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Childhood Disintegrative Disorder

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Children with this disorder lose all their skills after the age of 2. Some kids even lose them at 10. However, from around the age of 2 through the age of 10, skills acquired are lost almost completely in at least two of the following six functional areas:

  • Language skills:
  • Receptive language skills:
  • Social skills & self-care skills:
  • Control over bowel and bladder:
  • Play skills:
  • Motor skills: fine motor/gross motor
  • learning disability
  • sensory integration disorder = child cannot feel anything sensory room should be provided at school and home

Lack of normal function or impairment also occurs in at least two out of the three of the following areas:

  • Social interaction:
  • Communication:
  • Repetitive behavior & interest patterns:

Causes

Exact causes Childhood Disintegrative Disorder (CDD) are still unknown and further researches, investigation and studies are required to understand the exact causes which results into CDD. Sometimes CDD surfaces abruptly within days and weeks while sometimes it develops over a longer period of time. A Mayo Clinic report indicates: "Comprehensive medical and neurological examinations in children diagnosed with childhood disintegrative disorder seldom uncover an underlying medical or neurological cause. Although the occurrence of epilepsy is higher in children with childhood disintegrative disorder, experts don't know whether epilepsy plays a role in causing the disorder."[1] CDD has also been associated with certain other conditions, particularly the following:

  • Lipid storage diseases: In this condition, a toxic buildup of excess fats (lipids) takes place in the brain and nervous system.
  • Subacute sclerosing panencephalitis: Chronic infection of the brain by a form of the measles virus causes Subacute sclerosing panencephalitisis. This condition leads to brain inflammation and the death of nerve cells.
  • Tuberous sclerosis (TSC): TSC is a genetic disorder. In this disorder, tumors may grow in brains and other vital organs like kidneys, heart, eyes, lungs, and skin.. In this condition, noncancerous (benign) tumors grow in the brain.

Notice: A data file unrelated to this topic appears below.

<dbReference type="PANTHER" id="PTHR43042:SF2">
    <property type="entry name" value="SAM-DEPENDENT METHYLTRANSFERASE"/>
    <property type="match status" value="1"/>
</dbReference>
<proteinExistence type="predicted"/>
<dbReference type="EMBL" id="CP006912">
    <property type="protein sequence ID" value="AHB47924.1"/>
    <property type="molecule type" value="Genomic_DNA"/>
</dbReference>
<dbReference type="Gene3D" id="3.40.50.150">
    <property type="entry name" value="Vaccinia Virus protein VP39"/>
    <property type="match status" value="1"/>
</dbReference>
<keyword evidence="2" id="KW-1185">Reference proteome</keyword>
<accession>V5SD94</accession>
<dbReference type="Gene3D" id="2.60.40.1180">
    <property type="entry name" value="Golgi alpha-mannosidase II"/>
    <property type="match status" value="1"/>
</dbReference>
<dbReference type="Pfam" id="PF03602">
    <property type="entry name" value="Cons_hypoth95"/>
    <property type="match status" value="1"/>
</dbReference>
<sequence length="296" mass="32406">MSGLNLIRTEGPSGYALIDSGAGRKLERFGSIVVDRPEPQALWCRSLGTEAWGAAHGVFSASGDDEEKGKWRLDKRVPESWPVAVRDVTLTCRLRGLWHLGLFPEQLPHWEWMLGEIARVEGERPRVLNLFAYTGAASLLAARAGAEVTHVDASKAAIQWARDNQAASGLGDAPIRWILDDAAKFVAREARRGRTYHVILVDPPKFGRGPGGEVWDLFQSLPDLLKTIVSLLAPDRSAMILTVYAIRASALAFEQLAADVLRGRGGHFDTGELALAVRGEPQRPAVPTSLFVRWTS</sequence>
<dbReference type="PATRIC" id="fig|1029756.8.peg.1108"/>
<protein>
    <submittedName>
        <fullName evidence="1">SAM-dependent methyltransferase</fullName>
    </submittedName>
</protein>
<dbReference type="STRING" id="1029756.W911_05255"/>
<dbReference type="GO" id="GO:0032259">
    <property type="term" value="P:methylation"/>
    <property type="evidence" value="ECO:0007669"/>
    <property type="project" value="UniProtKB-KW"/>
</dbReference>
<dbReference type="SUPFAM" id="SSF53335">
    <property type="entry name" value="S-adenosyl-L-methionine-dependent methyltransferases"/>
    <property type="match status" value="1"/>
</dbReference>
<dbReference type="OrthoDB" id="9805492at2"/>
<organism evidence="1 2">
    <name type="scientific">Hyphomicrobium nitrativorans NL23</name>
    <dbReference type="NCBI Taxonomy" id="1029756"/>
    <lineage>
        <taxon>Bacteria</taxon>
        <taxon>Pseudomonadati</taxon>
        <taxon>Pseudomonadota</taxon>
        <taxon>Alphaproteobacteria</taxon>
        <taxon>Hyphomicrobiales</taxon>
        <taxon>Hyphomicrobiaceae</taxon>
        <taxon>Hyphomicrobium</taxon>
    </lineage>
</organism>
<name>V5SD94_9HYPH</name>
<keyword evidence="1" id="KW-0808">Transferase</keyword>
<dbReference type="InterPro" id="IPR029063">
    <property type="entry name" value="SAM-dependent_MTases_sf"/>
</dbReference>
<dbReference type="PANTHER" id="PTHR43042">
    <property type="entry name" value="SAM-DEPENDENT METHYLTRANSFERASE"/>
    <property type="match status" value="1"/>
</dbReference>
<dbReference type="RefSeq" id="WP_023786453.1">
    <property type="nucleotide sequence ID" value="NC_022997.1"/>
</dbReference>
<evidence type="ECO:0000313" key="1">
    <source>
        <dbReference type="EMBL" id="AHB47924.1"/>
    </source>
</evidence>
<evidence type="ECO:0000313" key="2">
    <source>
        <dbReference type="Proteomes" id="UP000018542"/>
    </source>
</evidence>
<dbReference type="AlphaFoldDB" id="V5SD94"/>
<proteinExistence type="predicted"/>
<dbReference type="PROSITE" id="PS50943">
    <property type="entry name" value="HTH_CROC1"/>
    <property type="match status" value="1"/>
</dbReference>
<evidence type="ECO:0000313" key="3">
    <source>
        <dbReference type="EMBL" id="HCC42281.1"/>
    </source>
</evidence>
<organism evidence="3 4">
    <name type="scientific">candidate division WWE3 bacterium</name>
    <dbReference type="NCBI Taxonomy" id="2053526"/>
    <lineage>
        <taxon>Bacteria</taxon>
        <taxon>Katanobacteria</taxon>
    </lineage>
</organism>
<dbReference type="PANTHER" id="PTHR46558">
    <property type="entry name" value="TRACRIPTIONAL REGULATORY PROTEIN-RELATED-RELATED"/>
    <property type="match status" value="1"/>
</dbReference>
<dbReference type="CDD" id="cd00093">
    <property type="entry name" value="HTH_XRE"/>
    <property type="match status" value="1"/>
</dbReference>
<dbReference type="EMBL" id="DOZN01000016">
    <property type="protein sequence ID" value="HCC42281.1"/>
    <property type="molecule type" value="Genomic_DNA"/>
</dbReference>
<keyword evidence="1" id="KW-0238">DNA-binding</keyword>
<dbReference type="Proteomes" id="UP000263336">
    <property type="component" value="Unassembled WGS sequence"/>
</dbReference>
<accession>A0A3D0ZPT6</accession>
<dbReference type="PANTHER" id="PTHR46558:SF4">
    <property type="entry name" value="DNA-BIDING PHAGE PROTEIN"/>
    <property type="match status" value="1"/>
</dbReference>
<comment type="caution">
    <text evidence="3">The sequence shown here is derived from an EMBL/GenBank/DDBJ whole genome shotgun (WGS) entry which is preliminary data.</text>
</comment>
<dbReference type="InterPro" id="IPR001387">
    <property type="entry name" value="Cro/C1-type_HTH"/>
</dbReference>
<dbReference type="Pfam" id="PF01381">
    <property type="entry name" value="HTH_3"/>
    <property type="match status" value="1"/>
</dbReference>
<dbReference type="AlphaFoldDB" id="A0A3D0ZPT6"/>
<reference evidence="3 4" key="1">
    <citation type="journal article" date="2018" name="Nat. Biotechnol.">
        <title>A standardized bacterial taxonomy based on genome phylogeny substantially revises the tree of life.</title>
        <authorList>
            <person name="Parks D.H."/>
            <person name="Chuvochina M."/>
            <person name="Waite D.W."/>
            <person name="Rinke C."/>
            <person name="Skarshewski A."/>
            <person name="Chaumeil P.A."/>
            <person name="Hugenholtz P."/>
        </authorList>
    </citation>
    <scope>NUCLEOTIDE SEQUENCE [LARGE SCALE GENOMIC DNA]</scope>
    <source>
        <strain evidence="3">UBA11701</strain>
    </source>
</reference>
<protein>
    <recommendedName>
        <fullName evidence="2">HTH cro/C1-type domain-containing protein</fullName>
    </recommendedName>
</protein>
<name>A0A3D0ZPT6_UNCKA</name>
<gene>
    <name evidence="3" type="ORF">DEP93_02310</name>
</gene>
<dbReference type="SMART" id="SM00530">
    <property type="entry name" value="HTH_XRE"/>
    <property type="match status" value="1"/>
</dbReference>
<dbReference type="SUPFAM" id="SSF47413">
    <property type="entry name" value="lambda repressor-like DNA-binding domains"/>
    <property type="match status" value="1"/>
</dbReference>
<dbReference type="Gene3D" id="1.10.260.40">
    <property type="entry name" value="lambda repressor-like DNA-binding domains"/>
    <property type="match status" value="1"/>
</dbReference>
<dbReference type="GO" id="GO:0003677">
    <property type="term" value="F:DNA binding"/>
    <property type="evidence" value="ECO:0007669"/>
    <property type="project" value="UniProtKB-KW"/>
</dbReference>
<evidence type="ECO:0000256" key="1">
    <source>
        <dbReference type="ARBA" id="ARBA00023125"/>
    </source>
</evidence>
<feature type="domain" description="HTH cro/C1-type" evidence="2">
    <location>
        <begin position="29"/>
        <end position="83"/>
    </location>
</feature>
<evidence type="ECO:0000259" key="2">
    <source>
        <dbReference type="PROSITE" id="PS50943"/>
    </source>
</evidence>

Treatment

There is no permanent cure for childhood disintegrative disorder (CDD) - loss of language and skills related to social interaction and self-care are rather serious. The affected children face permanent disabilities in certain areas and require long term care facility. Treatment of CDD involves both behavior therapy and medications. There's no cure for childhood disintegrative disorder.

  • Behavior therapy: Its aim is to teach the child to relearn language, self-care and social skills. The programs designed in this respect "use a system of rewards to reinforce desirable behaviors and discourage problem behavior." The behavior therapy is used by a number of health care personnel from different fields like psychologists, speech therapists, physical therapists and occupational therapists. At the same time, parents, teachers and caregivers also use the behavior therapy. A consistent approach by all concerned result into a better treatment.
  • Medications: There is no medications available to treat directly the childhood disintegrative disorder (CDD). Antipsychotic medications are used to treat severe behavior problems like aggressive stance and repetitive behavior patterns. Anticonvulsant medications are used to control seizures.

External links

References

  1. Childhood Disintegrative Disorder - Causes
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